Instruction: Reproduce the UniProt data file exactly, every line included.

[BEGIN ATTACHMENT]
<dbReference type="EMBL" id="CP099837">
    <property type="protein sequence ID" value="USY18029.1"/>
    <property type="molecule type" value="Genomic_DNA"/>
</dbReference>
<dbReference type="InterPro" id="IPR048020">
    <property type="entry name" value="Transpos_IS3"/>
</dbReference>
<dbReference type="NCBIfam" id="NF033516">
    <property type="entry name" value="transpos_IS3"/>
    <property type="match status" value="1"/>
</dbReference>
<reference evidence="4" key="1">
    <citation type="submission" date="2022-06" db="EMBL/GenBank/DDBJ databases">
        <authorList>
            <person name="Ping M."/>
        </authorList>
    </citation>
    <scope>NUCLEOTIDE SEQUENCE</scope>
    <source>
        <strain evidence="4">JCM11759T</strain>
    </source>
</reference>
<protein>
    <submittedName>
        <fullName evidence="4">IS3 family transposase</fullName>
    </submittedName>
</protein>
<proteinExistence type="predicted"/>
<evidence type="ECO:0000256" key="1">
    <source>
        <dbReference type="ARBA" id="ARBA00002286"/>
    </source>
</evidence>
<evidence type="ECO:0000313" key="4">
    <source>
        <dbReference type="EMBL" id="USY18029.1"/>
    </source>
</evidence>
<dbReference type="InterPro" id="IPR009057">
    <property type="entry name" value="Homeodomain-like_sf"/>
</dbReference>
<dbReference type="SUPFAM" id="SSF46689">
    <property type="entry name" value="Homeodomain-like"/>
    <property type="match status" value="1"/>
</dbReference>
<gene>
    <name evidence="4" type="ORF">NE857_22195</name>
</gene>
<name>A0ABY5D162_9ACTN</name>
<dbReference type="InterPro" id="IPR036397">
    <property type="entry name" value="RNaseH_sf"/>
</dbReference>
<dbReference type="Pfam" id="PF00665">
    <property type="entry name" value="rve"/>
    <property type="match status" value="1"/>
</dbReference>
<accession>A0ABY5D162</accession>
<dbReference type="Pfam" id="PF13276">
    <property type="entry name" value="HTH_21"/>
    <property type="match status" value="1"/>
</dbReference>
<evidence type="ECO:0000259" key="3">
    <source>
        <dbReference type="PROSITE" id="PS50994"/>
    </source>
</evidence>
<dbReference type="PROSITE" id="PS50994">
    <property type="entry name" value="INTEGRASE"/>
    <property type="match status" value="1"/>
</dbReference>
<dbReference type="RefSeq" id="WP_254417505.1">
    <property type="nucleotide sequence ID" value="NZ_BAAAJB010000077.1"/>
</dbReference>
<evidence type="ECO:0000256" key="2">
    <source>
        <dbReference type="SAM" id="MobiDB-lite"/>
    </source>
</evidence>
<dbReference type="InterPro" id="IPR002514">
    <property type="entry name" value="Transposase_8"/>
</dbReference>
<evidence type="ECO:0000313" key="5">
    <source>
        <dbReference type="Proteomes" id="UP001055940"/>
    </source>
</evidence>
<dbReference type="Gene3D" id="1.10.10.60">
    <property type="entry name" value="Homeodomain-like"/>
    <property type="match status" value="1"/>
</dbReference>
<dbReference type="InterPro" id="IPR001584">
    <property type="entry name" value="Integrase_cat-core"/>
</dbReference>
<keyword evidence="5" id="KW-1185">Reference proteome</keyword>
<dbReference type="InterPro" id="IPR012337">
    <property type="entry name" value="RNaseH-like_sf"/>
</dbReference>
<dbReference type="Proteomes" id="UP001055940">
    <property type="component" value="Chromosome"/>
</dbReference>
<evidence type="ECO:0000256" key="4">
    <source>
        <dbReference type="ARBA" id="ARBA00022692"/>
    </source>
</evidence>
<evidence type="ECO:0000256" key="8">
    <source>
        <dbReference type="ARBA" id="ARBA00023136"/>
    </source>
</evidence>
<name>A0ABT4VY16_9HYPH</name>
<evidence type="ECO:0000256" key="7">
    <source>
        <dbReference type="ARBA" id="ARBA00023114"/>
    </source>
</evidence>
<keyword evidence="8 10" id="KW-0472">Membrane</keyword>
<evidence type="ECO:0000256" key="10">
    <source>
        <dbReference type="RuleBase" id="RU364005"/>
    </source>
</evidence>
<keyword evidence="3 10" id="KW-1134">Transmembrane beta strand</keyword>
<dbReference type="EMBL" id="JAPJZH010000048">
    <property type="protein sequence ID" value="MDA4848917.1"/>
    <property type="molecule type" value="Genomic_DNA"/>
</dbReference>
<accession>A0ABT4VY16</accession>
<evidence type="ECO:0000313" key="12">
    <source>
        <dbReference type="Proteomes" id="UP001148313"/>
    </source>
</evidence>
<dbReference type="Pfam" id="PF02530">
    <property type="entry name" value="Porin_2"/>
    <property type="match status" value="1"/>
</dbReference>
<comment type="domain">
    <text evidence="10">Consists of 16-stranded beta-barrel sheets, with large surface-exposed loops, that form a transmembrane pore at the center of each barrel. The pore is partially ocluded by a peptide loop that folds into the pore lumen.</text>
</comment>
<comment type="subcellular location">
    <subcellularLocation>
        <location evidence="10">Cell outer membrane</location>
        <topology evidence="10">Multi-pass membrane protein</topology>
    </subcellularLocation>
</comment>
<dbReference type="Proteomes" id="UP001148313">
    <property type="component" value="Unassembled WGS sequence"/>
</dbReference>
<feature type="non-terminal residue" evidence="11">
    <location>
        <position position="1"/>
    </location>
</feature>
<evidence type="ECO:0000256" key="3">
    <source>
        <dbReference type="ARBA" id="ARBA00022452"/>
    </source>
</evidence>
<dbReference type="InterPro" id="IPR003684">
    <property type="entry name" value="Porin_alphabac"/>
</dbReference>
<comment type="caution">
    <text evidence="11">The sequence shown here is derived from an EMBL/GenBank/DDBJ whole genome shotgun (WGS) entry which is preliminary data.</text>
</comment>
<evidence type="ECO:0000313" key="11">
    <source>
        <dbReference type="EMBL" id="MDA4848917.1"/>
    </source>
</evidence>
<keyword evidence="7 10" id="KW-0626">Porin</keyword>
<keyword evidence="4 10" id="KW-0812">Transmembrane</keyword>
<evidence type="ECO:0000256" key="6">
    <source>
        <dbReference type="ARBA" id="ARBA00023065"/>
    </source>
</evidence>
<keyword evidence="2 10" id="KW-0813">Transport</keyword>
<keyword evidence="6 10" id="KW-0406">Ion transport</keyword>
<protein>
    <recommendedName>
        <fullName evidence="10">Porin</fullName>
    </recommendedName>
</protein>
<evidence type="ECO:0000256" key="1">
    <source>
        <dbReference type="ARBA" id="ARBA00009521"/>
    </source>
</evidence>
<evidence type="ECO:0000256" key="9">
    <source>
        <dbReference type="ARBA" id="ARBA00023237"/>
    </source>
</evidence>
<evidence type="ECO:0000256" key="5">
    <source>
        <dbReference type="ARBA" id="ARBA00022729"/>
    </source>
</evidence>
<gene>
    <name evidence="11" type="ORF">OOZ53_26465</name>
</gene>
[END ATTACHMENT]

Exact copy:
<dbReference type="EMBL" id="CP099837">
    <property type="protein sequence ID" value="USY18029.1"/>
    <property type="molecule type" value="Genomic_DNA"/>
</dbReference>
<dbReference type="InterPro" id="IPR048020">
    <property type="entry name" value="Transpos_IS3"/>
</dbReference>
<dbReference type="NCBIfam" id="NF033516">
    <property type="entry name" value="transpos_IS3"/>
    <property type="match status" value="1"/>
</dbReference>
<reference evidence="4" key="1">
    <citation type="submission" date="2022-06" db="EMBL/GenBank/DDBJ databases">
        <authorList>
            <person name="Ping M."/>
        </authorList>
    </citation>
    <scope>NUCLEOTIDE SEQUENCE</scope>
    <source>
        <strain evidence="4">JCM11759T</strain>
    </source>
</reference>
<protein>
    <submittedName>
        <fullName evidence="4">IS3 family transposase</fullName>
    </submittedName>
</protein>
<proteinExistence type="predicted"/>
<evidence type="ECO:0000256" key="1">
    <source>
        <dbReference type="ARBA" id="ARBA00002286"/>
    </source>
</evidence>
<evidence type="ECO:0000313" key="4">
    <source>
        <dbReference type="EMBL" id="USY18029.1"/>
    </source>
</evidence>
<dbReference type="InterPro" id="IPR009057">
    <property type="entry name" value="Homeodomain-like_sf"/>
</dbReference>
<dbReference type="SUPFAM" id="SSF46689">
    <property type="entry name" value="Homeodomain-like"/>
    <property type="match status" value="1"/>
</dbReference>
<gene>
    <name evidence="4" type="ORF">NE857_22195</name>
</gene>
<name>A0ABY5D162_9ACTN</name>
<dbReference type="InterPro" id="IPR036397">
    <property type="entry name" value="RNaseH_sf"/>
</dbReference>
<dbReference type="Pfam" id="PF00665">
    <property type="entry name" value="rve"/>
    <property type="match status" value="1"/>
</dbReference>
<accession>A0ABY5D162</accession>
<dbReference type="Pfam" id="PF13276">
    <property type="entry name" value="HTH_21"/>
    <property type="match status" value="1"/>
</dbReference>
<evidence type="ECO:0000259" key="3">
    <source>
        <dbReference type="PROSITE" id="PS50994"/>
    </source>
</evidence>
<dbReference type="PROSITE" id="PS50994">
    <property type="entry name" value="INTEGRASE"/>
    <property type="match status" value="1"/>
</dbReference>
<dbReference type="RefSeq" id="WP_254417505.1">
    <property type="nucleotide sequence ID" value="NZ_BAAAJB010000077.1"/>
</dbReference>
<evidence type="ECO:0000256" key="2">
    <source>
        <dbReference type="SAM" id="MobiDB-lite"/>
    </source>
</evidence>
<dbReference type="InterPro" id="IPR002514">
    <property type="entry name" value="Transposase_8"/>
</dbReference>
<evidence type="ECO:0000313" key="5">
    <source>
        <dbReference type="Proteomes" id="UP001055940"/>
    </source>
</evidence>
<dbReference type="Gene3D" id="1.10.10.60">
    <property type="entry name" value="Homeodomain-like"/>
    <property type="match status" value="1"/>
</dbReference>
<dbReference type="InterPro" id="IPR001584">
    <property type="entry name" value="Integrase_cat-core"/>
</dbReference>
<keyword evidence="5" id="KW-1185">Reference proteome</keyword>
<dbReference type="InterPro" id="IPR012337">
    <property type="entry name" value="RNaseH-like_sf"/>
</dbReference>
<dbReference type="Proteomes" id="UP001055940">
    <property type="component" value="Chromosome"/>
</dbReference>
<evidence type="ECO:0000256" key="4">
    <source>
        <dbReference type="ARBA" id="ARBA00022692"/>
    </source>
</evidence>
<evidence type="ECO:0000256" key="8">
    <source>
        <dbReference type="ARBA" id="ARBA00023136"/>
    </source>
</evidence>
<name>A0ABT4VY16_9HYPH</name>
<evidence type="ECO:0000256" key="7">
    <source>
        <dbReference type="ARBA" id="ARBA00023114"/>
    </source>
</evidence>
<keyword evidence="8 10" id="KW-0472">Membrane</keyword>
<evidence type="ECO:0000256" key="10">
    <source>
        <dbReference type="RuleBase" id="RU364005"/>
    </source>
</evidence>
<keyword evidence="3 10" id="KW-1134">Transmembrane beta strand</keyword>
<dbReference type="EMBL" id="JAPJZH010000048">
    <property type="protein sequence ID" value="MDA4848917.1"/>
    <property type="molecule type" value="Genomic_DNA"/>
</dbReference>
<accession>A0ABT4VY16</accession>
<evidence type="ECO:0000313" key="12">
    <source>
        <dbReference type="Proteomes" id="UP001148313"/>
    </source>
</evidence>
<dbReference type="Pfam" id="PF02530">
    <property type="entry name" value="Porin_2"/>
    <property type="match status" value="1"/>
</dbReference>
<comment type="domain">
    <text evidence="10">Consists of 16-stranded beta-barrel sheets, with large surface-exposed loops, that form a transmembrane pore at the center of each barrel. The pore is partially ocluded by a peptide loop that folds into the pore lumen.</text>
</comment>
<comment type="subcellular location">
    <subcellularLocation>
        <location evidence="10">Cell outer membrane</location>
        <topology evidence="10">Multi-pass membrane protein</topology>
    </subcellularLocation>
</comment>
<dbReference type="Proteomes" id="UP001148313">
    <property type="component" value="Unassembled WGS sequence"/>
</dbReference>
<feature type="non-terminal residue" evidence="11">
    <location>
        <position position="1"/>
    </location>
</feature>
<evidence type="ECO:0000256" key="3">
    <source>
        <dbReference type="ARBA" id="ARBA00022452"/>
    </source>
</evidence>
<dbReference type="InterPro" id="IPR003684">
    <property type="entry name" value="Porin_alphabac"/>
</dbReference>
<comment type="caution">
    <text evidence="11">The sequence shown here is derived from an EMBL/GenBank/DDBJ whole genome shotgun (WGS) entry which is preliminary data.</text>
</comment>
<evidence type="ECO:0000313" key="11">
    <source>
        <dbReference type="EMBL" id="MDA4848917.1"/>
    </source>
</evidence>
<keyword evidence="7 10" id="KW-0626">Porin</keyword>
<keyword evidence="4 10" id="KW-0812">Transmembrane</keyword>
<evidence type="ECO:0000256" key="6">
    <source>
        <dbReference type="ARBA" id="ARBA00023065"/>
    </source>
</evidence>
<keyword evidence="2 10" id="KW-0813">Transport</keyword>
<keyword evidence="6 10" id="KW-0406">Ion transport</keyword>
<protein>
    <recommendedName>
        <fullName evidence="10">Porin</fullName>
    </recommendedName>
</protein>
<evidence type="ECO:0000256" key="1">
    <source>
        <dbReference type="ARBA" id="ARBA00009521"/>
    </source>
</evidence>
<evidence type="ECO:0000256" key="9">
    <source>
        <dbReference type="ARBA" id="ARBA00023237"/>
    </source>
</evidence>
<evidence type="ECO:0000256" key="5">
    <source>
        <dbReference type="ARBA" id="ARBA00022729"/>
    </source>
</evidence>
<gene>
    <name evidence="11" type="ORF">OOZ53_26465</name>
</gene>